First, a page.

Canada Lagging On Animal Protection, According To New Global Index

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Archaic anti-cruelty legislation and weak transportation laws are among the reasons for Canada's mediocre ranking when it comes to animal protection, according to a new global assessment. | altrendo images via Getty Images

TORONTO - Archaic anti-cruelty legislation and weak transportation laws are among the reasons for Canada's mediocre ranking when it comes to animal protection, according to a new global assessment.

Overall, Canada gets a D rating on the animal protection index, which rates 50 countries on a scale of A to G on the strength of their policy and legislative commitments to animal welfare and protection.

Criminal Code anti-cruelty law remains largely unchanged since it was drafted more than a century ago, said Melissa Matlow, a spokesman for World Animal Protection. The legislation, she said, still brands animals as property.

"That's a big problem," Matlow said. "It doesn't reflect attitudes toward animals that are changing."

According to the assessment, another key area of weakness relates to rules around farm animal transport.

"We're the only developed country that I know of that allows some farm animals to be transported for up to two days without food, water and rest," Matlow said.

In addition, protection for wild animals across Canada is inconsistent and mainly focused on the preservation of species rather than the well-being of any particular animal, the assessment finds.

Spearheaded by London-based World Animal Protection — formerly the World Society for the Protection of Animals — the index is based on 15 indicators, such as whether legislation recognizes that animals are sentient beings capable of suffering.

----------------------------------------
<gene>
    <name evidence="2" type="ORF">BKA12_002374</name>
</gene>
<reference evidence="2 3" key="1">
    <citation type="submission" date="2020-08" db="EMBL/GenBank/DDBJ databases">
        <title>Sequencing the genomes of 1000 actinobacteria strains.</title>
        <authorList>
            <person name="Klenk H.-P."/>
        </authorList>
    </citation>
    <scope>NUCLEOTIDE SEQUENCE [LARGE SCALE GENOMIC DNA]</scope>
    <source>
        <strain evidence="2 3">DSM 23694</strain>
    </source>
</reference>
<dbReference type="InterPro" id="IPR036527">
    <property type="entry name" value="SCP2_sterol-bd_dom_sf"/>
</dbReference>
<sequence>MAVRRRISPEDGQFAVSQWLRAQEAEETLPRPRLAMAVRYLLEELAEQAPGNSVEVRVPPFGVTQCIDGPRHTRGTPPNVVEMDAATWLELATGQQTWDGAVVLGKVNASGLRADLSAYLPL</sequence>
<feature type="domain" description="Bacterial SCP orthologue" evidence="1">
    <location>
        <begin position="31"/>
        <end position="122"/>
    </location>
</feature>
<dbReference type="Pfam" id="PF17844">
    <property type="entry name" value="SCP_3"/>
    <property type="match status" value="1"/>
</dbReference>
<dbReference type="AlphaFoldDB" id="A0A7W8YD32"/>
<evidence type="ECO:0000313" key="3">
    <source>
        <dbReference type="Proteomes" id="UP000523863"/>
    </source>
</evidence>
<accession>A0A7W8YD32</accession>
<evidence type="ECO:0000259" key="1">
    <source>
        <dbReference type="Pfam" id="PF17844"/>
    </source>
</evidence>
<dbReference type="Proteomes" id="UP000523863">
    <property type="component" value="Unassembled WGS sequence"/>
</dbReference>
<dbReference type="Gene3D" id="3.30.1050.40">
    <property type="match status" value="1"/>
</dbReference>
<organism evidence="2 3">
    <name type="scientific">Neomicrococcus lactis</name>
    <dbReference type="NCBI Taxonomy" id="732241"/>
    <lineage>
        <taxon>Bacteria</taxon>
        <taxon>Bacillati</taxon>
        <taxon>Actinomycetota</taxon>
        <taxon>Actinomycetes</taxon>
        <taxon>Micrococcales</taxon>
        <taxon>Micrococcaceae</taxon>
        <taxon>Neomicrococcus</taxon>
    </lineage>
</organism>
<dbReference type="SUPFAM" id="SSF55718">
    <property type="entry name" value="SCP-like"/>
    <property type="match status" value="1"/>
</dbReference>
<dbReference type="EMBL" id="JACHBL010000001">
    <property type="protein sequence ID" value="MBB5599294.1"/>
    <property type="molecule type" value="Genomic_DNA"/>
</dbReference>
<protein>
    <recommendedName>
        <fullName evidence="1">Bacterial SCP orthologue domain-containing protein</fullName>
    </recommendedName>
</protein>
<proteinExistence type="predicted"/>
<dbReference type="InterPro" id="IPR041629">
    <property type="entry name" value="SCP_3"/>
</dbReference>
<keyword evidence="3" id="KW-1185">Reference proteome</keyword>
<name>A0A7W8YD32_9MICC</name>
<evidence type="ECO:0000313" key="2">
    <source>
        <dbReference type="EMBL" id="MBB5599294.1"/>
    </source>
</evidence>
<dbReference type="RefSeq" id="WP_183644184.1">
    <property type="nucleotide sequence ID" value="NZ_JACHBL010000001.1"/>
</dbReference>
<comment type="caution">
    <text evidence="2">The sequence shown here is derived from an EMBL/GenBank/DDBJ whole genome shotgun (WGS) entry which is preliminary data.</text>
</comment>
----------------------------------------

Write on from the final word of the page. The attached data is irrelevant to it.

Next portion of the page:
Other indicators assess the treatment of animals in captivity and those used in vivisection, and protection afforded wild animals.

It's the first time the index has been published.

"The results of the index speak for themselves," CEO Mike Baker said on the group's website.

"Governments must take action to protect animals and to recognize that the welfare of animals is inextricably linked to people’s health."

In an emailed comment, Agriculture Minister Gerry Ritz noted that animal welfare is a shared jurisdiction among the federal government, provinces and territories, and industry.

"Our government expects all businesses to adhere to Canada's strict animal welfare laws," Ritz said.

"Working with industry, our government has consistently strengthened animal welfare laws in Canada and we continue to take the issue seriously."

The countries chosen for study are among the world's largest producers of beef, poultry, pork, sheep and goat, and milk and eggs.

Leading the way on the index with A ratings were just four countries: The U.K., Switzerland, Austria and New Zealand.

"Animal welfare is deemed to be an independent important national issue as evidenced by the Animal Welfare Act 1999 and the large amount of policy that has been issued in support of it," according to the detailed assessment of New Zealand's performance.

Countries such as Belarus and Iran were at the bottom of the rankings with G grades.

Canada did get good marks for committing to the proposed Universal Declaration on Animal Welfare.

In addition, the index does not capture improvements in Canada — such as development of a national code of practice when it comes to farm animal confinement — that fall outside the legal system.

Still, Canada ranked below developing countries such as Brazil, India and the Philippines.

"Canada has the potential to be a world leader in protecting our animals but instead we are missing even basic legal frameworks to protect them," Josey Kitson, executive director of World Animal Protection Canada, said in a statement.

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